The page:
National Catholic Reporter

The Independent News Source

Sacrifice at the altar of God

 |  NCR Today

Rita Ferrone, author of several books on liturgy, has written in the July 15 issue of Commonweal a searing critique of the New Roman Missal translation set to take affect in November.

These are tough years for the U.S. bishops who have fallen under dark clouds for their failings in their handlings of the decades’ long clergy sexual abuse tragedy in our church. To the failing of protecting our children from clergy abuse many will now be adding another: the failure to protect clear and simple -- and meaningful -- English in our mass liturgies from an assault by ideologically led bishops.

Here is how Ferrone concludes her remarkable Commonweal analysis:

NCR-issue-christmas-icon.jpgGive a Christmas gift that lasts all year. Give the gift of NCR!


Where is this new translation taking us? It is important to realize that negative responses to the new translation reflect both dismay at the wording of the text and disagreement with the principles that guided its production. Yet the conflict goes deeper than an argument over theories of translation. That the new translation of the Roman Missal should come to us replete with embarrassing gaffes, nonsensical passages, and a near-total lack of accountability is as clearly a symptom of the misuse of authority as it is the fault of the questionable set of translation principles enunciated in Liturgiam authenticam. Yet even the misuse of authority is not the root cause of the immense disquiet and even outrage that this translation has aroused.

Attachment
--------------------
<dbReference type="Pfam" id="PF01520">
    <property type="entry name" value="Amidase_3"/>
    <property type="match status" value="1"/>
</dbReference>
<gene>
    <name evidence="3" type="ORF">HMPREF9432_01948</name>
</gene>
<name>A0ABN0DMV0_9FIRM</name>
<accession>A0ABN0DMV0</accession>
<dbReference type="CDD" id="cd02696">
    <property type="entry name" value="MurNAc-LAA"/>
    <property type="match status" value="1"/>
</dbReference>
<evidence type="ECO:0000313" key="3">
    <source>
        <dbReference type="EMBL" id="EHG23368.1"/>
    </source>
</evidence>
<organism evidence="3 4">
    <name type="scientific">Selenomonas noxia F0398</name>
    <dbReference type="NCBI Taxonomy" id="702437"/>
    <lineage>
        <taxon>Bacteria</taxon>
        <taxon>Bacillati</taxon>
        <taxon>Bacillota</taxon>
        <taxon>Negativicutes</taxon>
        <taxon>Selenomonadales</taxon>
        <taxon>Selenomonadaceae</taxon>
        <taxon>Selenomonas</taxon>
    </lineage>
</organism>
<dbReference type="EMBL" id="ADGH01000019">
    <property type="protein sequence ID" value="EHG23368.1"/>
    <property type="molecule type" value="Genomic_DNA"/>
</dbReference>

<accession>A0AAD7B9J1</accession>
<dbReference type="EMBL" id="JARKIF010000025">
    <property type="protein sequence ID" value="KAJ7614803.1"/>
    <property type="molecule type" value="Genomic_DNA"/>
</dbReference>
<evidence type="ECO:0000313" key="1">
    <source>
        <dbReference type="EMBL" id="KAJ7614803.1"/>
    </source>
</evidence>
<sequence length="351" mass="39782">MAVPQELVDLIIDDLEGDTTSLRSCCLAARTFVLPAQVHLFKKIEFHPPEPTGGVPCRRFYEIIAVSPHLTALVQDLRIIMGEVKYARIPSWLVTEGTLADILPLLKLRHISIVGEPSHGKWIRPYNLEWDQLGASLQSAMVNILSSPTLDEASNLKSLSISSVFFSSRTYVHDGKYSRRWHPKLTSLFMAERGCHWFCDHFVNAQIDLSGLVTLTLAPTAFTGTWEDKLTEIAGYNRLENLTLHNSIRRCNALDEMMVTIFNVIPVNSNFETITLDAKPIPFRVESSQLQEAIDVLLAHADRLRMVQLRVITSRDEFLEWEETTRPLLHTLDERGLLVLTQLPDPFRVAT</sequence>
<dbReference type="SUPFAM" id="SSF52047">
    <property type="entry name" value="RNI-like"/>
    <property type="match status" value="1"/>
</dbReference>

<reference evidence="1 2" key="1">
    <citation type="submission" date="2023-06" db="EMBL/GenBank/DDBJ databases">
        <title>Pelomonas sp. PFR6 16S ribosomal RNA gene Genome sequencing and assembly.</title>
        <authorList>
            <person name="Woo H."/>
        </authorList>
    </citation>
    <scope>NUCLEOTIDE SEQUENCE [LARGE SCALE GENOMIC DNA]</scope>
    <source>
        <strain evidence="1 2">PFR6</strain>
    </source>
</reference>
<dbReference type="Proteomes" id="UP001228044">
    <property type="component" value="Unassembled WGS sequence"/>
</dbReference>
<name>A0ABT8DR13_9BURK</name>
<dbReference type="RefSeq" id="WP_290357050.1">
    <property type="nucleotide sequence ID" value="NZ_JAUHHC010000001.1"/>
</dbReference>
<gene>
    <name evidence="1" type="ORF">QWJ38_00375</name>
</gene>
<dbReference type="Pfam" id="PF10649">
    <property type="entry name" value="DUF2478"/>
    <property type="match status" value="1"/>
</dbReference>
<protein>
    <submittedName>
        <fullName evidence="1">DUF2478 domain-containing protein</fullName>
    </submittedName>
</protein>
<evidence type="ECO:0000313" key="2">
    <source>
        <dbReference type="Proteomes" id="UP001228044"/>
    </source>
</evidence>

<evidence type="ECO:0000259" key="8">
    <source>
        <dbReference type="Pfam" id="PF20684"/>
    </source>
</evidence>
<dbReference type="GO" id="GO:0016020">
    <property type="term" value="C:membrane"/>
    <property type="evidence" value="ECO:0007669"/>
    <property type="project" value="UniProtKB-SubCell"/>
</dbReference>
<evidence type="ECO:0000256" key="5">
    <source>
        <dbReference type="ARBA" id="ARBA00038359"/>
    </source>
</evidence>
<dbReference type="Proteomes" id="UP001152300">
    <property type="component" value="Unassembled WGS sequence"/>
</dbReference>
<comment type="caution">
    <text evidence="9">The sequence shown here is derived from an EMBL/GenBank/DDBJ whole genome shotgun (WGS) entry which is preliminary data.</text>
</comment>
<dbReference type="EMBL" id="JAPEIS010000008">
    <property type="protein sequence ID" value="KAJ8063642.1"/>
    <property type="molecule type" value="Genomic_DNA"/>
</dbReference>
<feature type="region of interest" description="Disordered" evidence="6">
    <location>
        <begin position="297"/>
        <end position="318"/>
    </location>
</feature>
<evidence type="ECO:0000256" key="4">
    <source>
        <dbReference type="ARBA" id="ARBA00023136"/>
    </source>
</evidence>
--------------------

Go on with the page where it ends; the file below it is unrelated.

Beneath the words of the new translation, one senses a drive to minimize the practical effects of Vatican II. The reforms of Vatican II prized clarity and intelligibility in the liturgy; they gave priority to the work of ecumenism and evangelization; they respected the local work of bishops conferences; they invited aggiornamento and engagement with the world. This vital heritage is being eclipsed by another agenda. We are seeing a wooden loyalty to the Latin text at the price of clarity and intelligibility. We are seeing a retreat from advances already made in ecumenism. We are seeing the proper role of local bishops and bishops conferences increasingly taken over by the authorities in Rome. We are seeing the liturgy reimagined as an event taking place in some sacral space outside of our world, rather than the beating heart of a world made new.

Yes, we can get used to the new translation of the Roman Missal. But we shouldn’t. The church can do better, and deserves better, than this.

NCR Comment code: (Comments can be found below)

Before you can post a comment, you must verify your email address at Disqus.com/verify.
Comments from unverified email addresses will be deleted.

  • Be respectful. Do not attack the writer. Take on the idea, not the messenger.
  • Don't use obscene, profane or vulgar language.
  • Stay on point. Comments that stray from the original idea will be deleted. NCR reserves the right to close comment threads when discussions are no longer productive.

We are not able to monitor every comment that comes through. If you see something objectionable, please click the "Report abuse" button. Once a comment has been flagged, an NCR staff member will investigate.

For more detailed guidelines, visit our User Guidelines page.

For help on how to post a comment, visit our reference page.

 

Christmas-Feature-Flag-300x100.jpg

NCR Email Alerts